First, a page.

Patterns for College Writing - A Rhetorical Reader and Guide (Instructor Edition)
Nora is starting to fall apart. Her husband is dead. Her daughter is miserable. She’s being haunted … But what’s worse? Co-habituating with the ghost of your dead husband or seeing things that aren’t real?
In this short novel, a shocking and unprecedented national crisis has erupted just one week before Americans head to the polls. The incumbent Democratic president has been assassinated by an Iranian national.
Although there is no evidence, the government of Iran is quickly accused in the media as the mastermind behind the shooting as an act of retaliation for the severe economic sanctions imposed by the United States. Another stunning setback occurs when the vice-president is felled by a fatal heart attack just hours after taking the oath. Enter the Republican Speaker of the House who becomes the third president in than a day as the reins of power shift to the GOP. The election must be postponed while the Democrats select a new ticket.
Sensing weakness in the caretaker US government, Iran threatens that sanctions must be revoked within days or they will launch an attack in the Persian Gulf to shut down the supply of oil.
The world nervously awaits the outcome.
Jamila Tillman did not ask to be here. She did not ask for a selfish mother who cared more about a government check than she did her own daughter. All Jamila wants is to grow up in a loving family environment surrounded by people who truly loved and cared about her but her mother Symone did not care about Jamila’s wants. Jamila has the opportunity to receive all the love and care in the world from her uncle Mikel and her grandmother but Symone refuses to let anybody stop her checks from rolling in. Not caring that her daughter is only twelve-years old, Symone devises a plan to destroy any chances
Explores the moral dilemmas posed by disparities in health across nations Contributors to this volume considers whether health inequalities are a result of global distributive inequalities and are therefore of concern to those promoting global redistributive justice. Case studies include > The migration of health care practitioners from developing to developed nations > The impact of climate change > The social determinants of health outcomes > The effects of pharmaceutical legislation--and international bad practices more generally--on securing access to life-saving drugs in the developing world > The differential effect of these practices on men and women, especially with respect to HIV/AIDS These cases are explored alongside theoretical questions of definition, responsibility and moral relevance to discover the scope of responsibilities that developed nations have towards poor health in developing nations.
A free trip overseas is exactly what Shane needs to clear up anxieties that have plagued him since childhood, anxieties that stop him from opening up to love.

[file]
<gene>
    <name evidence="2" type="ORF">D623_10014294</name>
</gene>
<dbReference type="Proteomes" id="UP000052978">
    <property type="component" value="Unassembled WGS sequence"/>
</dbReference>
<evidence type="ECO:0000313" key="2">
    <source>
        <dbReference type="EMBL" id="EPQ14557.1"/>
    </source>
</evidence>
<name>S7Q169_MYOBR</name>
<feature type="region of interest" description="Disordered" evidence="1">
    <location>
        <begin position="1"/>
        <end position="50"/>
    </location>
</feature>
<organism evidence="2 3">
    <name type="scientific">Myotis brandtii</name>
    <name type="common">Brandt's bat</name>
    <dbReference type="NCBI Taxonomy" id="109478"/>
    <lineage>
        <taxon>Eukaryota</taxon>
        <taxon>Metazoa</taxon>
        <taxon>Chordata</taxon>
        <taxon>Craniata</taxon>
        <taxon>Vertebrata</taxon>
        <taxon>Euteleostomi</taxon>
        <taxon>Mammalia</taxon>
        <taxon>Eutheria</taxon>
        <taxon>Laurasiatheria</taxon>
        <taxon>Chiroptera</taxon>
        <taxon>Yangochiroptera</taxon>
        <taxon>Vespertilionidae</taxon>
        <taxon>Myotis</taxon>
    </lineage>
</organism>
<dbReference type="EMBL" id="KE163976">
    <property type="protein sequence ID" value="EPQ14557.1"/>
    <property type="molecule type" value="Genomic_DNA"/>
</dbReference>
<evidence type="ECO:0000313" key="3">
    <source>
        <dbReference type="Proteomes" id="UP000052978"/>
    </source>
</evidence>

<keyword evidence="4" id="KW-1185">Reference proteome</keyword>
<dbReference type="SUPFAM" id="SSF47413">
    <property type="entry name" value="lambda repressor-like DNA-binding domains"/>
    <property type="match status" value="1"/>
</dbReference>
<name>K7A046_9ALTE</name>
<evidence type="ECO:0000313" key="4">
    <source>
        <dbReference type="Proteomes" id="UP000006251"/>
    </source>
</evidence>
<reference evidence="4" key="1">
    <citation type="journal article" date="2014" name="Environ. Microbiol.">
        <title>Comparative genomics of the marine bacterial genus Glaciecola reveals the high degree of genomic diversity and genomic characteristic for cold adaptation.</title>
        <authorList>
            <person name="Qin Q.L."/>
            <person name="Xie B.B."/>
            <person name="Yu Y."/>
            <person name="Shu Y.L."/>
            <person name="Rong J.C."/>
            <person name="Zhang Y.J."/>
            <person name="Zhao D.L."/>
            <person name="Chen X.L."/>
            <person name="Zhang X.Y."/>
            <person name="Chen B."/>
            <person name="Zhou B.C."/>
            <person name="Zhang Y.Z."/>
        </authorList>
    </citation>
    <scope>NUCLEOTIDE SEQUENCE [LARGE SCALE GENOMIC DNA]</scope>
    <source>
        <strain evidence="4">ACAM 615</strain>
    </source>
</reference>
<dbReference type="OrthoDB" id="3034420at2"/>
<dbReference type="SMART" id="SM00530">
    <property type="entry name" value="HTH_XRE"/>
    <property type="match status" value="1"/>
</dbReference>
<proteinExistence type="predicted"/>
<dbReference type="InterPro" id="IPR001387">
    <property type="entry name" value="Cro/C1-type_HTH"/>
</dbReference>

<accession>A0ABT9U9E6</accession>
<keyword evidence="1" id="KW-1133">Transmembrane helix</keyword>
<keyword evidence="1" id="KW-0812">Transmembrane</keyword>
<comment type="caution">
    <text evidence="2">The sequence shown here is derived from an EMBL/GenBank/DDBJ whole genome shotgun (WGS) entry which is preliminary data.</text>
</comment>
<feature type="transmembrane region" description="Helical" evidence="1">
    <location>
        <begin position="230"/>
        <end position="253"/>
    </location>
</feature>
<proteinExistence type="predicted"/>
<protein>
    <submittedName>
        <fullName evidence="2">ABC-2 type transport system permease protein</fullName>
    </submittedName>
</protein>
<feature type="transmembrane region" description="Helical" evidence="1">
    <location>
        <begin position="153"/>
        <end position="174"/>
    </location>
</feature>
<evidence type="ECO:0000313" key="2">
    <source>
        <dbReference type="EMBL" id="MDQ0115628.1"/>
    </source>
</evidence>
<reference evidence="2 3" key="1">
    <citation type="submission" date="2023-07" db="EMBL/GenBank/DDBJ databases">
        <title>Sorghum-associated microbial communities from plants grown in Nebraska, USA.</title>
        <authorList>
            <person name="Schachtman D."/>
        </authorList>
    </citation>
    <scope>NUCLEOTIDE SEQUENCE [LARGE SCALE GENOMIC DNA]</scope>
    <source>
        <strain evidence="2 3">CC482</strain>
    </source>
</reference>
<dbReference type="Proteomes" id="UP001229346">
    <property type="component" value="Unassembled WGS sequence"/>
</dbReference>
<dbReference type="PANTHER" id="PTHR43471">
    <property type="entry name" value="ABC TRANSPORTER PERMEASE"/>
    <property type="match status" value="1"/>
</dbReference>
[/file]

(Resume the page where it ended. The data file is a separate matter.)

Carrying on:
In the English countryside, Stonehenge as its backdrop, he will not only feel the pull of love, but the crippling wrench of fear as he learns of dark and violent folklore that ratchets up his anxieties further. He was brought to Stonehenge at a pivotal point in time with a vital role; awaken a dark spirit long lost. There is ancient evil at play, staking claim to Shane and his new found love by the right of blood. And Shane soon realizes, when an ancient one is brand new ... run, hid, protect your very soul. Formerly titled Thunderstruck
“A well-researched, compelling account”. Saul David. The successful Allied campaign in Salonika – Thessaloniki in modern Greece – began a chain of events that ended the First World War. Yet, until now, it has been dismissed by historians as a sideshow, with Britain’s contribution relegated to that of a mere bit-player. In No Sideshow, an exhaustively researched account of this little known theatre of war, Nigel Birch does history a service by reminding us not only of the vital role played by Britain in the Salonika campaign, but also of its wider significance. Having first landed at the Greek port of Salonika in October 1915, the British fought alongside French, Greek, Italian, Russian and Serbian forces for more than three years. The principal enemy was Bulgaria, supported by Germany, Turkey and Austria-Hungary. At its peak the British Salonika Force numbered 220,000 out of a total allied force of 600,000. The major allied effort came in mid-September 1918 and, after victory at the Battle of Dobro Pole, Bulgaria agreed to an armistice on the 30th. This, in turn, prompted Turkey, Austria-Hungary and finally Germany to conclude their own armistices, thus bringing the First Word War to a close. The Salonika Campaign is regarded by most historians as being irrelevant to the outcome of the War.
In this centenary year, Nigel Birch’s much overdue reassessment comes to a very different conclusion. “A well-researched, compelling account of Britain’s contribution to a much neglected but highly significant theatre of World War One”. Saul David. "A concise yet wide ranging examination of the British role in the Allied military victory against Bulgaria in September 1918.
This study shows how the British contribution to the oft maligned Salonika Campaign directly contributed to Allied victory in the Balkans and beyond." Alan Wakefield. Nigel Birch is a Chartered Accountant and he lives in London and Gloucestershire. He gained his MA in Military History from the University of Buckingham. He is a member of the Salonika Campaign Society and has travelled in the area. No Sideshow is his first book.